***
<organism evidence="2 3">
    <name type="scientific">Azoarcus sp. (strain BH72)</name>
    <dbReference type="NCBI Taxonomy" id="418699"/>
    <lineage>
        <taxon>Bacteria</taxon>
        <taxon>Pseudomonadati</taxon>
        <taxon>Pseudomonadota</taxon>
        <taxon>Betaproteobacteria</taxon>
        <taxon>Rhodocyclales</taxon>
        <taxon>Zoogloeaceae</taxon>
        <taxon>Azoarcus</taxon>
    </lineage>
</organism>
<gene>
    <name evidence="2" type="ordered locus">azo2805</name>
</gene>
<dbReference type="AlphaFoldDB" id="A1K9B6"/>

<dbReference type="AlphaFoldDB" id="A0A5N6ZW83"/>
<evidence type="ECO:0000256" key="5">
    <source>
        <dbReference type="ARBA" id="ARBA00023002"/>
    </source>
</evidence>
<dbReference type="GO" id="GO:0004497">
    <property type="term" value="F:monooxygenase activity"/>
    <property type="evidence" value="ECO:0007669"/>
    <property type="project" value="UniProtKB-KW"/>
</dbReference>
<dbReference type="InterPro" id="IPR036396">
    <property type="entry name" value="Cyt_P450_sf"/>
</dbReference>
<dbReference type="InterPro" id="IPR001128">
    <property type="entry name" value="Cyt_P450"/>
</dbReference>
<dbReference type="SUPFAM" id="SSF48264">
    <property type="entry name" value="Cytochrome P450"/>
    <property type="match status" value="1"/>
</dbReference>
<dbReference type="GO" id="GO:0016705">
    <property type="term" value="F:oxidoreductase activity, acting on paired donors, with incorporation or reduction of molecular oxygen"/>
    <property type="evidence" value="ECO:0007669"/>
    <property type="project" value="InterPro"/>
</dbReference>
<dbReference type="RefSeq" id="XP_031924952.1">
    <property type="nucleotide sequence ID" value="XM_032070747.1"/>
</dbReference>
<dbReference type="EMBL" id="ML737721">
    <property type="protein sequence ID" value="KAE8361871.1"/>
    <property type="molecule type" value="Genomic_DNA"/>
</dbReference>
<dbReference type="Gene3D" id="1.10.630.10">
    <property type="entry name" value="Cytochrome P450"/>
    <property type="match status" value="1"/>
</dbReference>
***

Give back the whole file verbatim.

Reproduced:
<organism evidence="2 3">
    <name type="scientific">Azoarcus sp. (strain BH72)</name>
    <dbReference type="NCBI Taxonomy" id="418699"/>
    <lineage>
        <taxon>Bacteria</taxon>
        <taxon>Pseudomonadati</taxon>
        <taxon>Pseudomonadota</taxon>
        <taxon>Betaproteobacteria</taxon>
        <taxon>Rhodocyclales</taxon>
        <taxon>Zoogloeaceae</taxon>
        <taxon>Azoarcus</taxon>
    </lineage>
</organism>
<gene>
    <name evidence="2" type="ordered locus">azo2805</name>
</gene>
<dbReference type="AlphaFoldDB" id="A1K9B6"/>

<dbReference type="AlphaFoldDB" id="A0A5N6ZW83"/>
<evidence type="ECO:0000256" key="5">
    <source>
        <dbReference type="ARBA" id="ARBA00023002"/>
    </source>
</evidence>
<dbReference type="GO" id="GO:0004497">
    <property type="term" value="F:monooxygenase activity"/>
    <property type="evidence" value="ECO:0007669"/>
    <property type="project" value="UniProtKB-KW"/>
</dbReference>
<dbReference type="InterPro" id="IPR036396">
    <property type="entry name" value="Cyt_P450_sf"/>
</dbReference>
<dbReference type="InterPro" id="IPR001128">
    <property type="entry name" value="Cyt_P450"/>
</dbReference>
<dbReference type="SUPFAM" id="SSF48264">
    <property type="entry name" value="Cytochrome P450"/>
    <property type="match status" value="1"/>
</dbReference>
<dbReference type="GO" id="GO:0016705">
    <property type="term" value="F:oxidoreductase activity, acting on paired donors, with incorporation or reduction of molecular oxygen"/>
    <property type="evidence" value="ECO:0007669"/>
    <property type="project" value="InterPro"/>
</dbReference>
<dbReference type="RefSeq" id="XP_031924952.1">
    <property type="nucleotide sequence ID" value="XM_032070747.1"/>
</dbReference>
<dbReference type="EMBL" id="ML737721">
    <property type="protein sequence ID" value="KAE8361871.1"/>
    <property type="molecule type" value="Genomic_DNA"/>
</dbReference>
<dbReference type="Gene3D" id="1.10.630.10">
    <property type="entry name" value="Cytochrome P450"/>
    <property type="match status" value="1"/>
</dbReference>